Sunday, November 15, 2 p.m. Eastern (11 a.m. Pacific, 8 p.m. Western European time)
Science and religion, according to the Baha´i writings, must go hand-in-hand. These ‟two most potent forces in human life,” according to these writings, ‟will be reconciled, will cooperate, and will harmoniously develop.” When combined with the Baha´i affirmation of the fundamental oneness of religion, they provide an outlook on science and religion that focuses on the future, differing from conventional approaches preoccupied with arguing over the relevance of religion in an age of science.
In this webinar, we consider some implications of these teachings. We start by briefly reviewing Baha´i fundamentals about the harmony of science and religion. We then look at aspects of Baha´i metaphysical and cosmological perspectives. Readied by this, we examine the critical need for a 21st century cosmology – a new worldview – that balances material and spiritual progress. We discuss the role that Baha´is might play in the development of that worldview. Looking at one Baha´i approach, we consider the worldwide implementation of The Culture of Learning. We conclude by considering the possibility of the eventual establishment of universal scientific literacy.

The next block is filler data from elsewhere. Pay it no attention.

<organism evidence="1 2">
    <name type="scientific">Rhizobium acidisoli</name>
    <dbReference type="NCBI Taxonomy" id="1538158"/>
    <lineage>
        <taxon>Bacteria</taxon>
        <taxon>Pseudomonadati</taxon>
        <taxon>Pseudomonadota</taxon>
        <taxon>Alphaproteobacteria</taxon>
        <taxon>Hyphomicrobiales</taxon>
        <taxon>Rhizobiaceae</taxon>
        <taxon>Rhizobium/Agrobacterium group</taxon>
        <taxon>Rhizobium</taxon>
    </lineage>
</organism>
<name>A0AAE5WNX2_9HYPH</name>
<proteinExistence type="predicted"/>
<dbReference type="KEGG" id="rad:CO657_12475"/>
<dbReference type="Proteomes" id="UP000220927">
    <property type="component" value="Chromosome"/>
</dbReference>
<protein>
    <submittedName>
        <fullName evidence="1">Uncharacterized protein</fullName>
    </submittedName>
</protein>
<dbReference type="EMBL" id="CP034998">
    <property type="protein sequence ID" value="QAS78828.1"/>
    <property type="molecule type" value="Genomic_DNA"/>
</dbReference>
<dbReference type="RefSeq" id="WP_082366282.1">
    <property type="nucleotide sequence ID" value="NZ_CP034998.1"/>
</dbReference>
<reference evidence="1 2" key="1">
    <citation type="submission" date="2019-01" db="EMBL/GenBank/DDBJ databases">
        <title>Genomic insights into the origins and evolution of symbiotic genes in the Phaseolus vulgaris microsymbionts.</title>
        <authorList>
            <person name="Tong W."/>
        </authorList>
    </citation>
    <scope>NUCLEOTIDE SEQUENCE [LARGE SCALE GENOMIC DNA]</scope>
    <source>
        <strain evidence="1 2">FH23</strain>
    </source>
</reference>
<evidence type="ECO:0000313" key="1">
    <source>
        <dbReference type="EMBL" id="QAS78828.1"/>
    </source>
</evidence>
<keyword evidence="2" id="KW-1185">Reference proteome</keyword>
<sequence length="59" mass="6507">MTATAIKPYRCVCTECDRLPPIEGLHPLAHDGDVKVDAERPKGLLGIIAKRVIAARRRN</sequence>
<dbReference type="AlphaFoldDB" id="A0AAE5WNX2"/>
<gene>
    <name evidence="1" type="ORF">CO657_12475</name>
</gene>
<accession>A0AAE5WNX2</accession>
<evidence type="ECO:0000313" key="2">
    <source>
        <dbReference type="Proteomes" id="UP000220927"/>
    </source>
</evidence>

Stephen R. Friberg is a physicist living in Silicon Valley and working in the semiconductor industry. He has done pioneering experiments in quantum optics, optical telecommunications, and photonics, and is author of 46 technical papers, seven patents, and numerous scientific conference presentations. He has written and spoken frequently on science and religion and its relationship to the Bahá’í teachings, and is cofounder of the Science and Religion Special Interest Group of the Association for Bahá’í Studies. He also is a cofounder of Common Ground, a blog devoted to faith, reason, science, and religion, and Japan’s Association for Bahá’í Studies.
A native of Socorro, New Mexico, Stephen grew in the intensely secular campus atmosphere of the New Mexico Institute of Science and Technology. He did his Ph.D. in physics – with a focus on quantum optics – under Leonard Mandel at the University of Rochester and his postdoc at Bell Labs and Bellcore in Holmdel and Red Bank, New Jersey. In 1988, he joined NTT Research Labs – the Japanese version of Bell Labs – and spent eleven years as a research physicist in Tokyo, Japan. He moved to Mountain View, California in 1999, spending time on campus at Stanford and starting a company before joining the semiconductor industry in 2005. He is currently working on building a science and religion discussion community in Silicon Valley and the San Francisco Bay area.